Bar Culture Keeps Spirits Alive
Local bars like The Hornet’s Nest in the basement of the Barringer Hotel (8th Street & North Tryon) serve as ad hoc gathering spaces for the gay community.
Occupying spaces like The Hornet’s Nest in the 1940s – and later establishments such as The Brass Rail, Oleen’s, The Neptune Club and The Blue Note in the 1960s and 1970s – provides opportunities for community building during a time when gay culture operates outside the mainstream, laying the foundation for future activism.
Oleen Love, Oleen's Lounge (1968)
Oleen Love tended bar at the original Brass Rail Lounge on Morehead Street. Her boyfriend Don Robinson opened Oleen’s Lounge on South Boulevard in 1968 with business partners Oakie and Marion Tyson. All three had a history of investing in local nightlife, including clubs that catered to the gay community. The Tysons would go on to open The Scorpio Lounge, Charlotte’s longest-running LGBTQ dance club and bar.
In 1969, at a time when cross-dressing was illegal, Oleen’s was the first to host drag entertainment. Although Oleen’s increased in popularity, surpassing earlier venues like The Neptune Club and Brass Rail by the early 1970s, Oleen remained a controversial figure in Charlotte’s LGBTQ community. She was described as strict about behavior that would attract police intervention. While some considered her a friend, others felt that early proprietors like Robinson, Love, and the Tysons saw gay clientele as a means to an economic end.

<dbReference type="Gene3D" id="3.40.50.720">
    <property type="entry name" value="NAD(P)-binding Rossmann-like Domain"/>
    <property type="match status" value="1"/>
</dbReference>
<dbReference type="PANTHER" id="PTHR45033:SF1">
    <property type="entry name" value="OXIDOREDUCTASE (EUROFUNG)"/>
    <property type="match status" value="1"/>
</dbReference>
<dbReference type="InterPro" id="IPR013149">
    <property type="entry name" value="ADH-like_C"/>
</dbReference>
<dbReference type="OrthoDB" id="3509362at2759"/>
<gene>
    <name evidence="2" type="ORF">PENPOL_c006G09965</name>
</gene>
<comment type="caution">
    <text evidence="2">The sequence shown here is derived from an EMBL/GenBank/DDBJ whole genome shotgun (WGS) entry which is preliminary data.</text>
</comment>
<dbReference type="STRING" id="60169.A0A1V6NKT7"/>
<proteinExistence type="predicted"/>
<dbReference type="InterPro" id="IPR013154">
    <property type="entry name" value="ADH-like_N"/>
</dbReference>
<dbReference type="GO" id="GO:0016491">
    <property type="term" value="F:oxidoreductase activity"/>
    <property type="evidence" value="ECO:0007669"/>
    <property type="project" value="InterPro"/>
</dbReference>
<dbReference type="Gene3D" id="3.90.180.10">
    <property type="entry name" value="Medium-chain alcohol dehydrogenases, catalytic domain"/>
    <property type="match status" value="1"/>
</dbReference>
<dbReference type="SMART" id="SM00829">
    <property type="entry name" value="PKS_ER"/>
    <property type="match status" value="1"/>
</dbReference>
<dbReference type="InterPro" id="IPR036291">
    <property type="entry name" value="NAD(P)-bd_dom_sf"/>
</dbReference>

The Scorpio (1968)
Founded by Oakie and Marion Tyson and still operating today, The Scorpio is Charlotte’s longest-running nightclub catering to the gay community.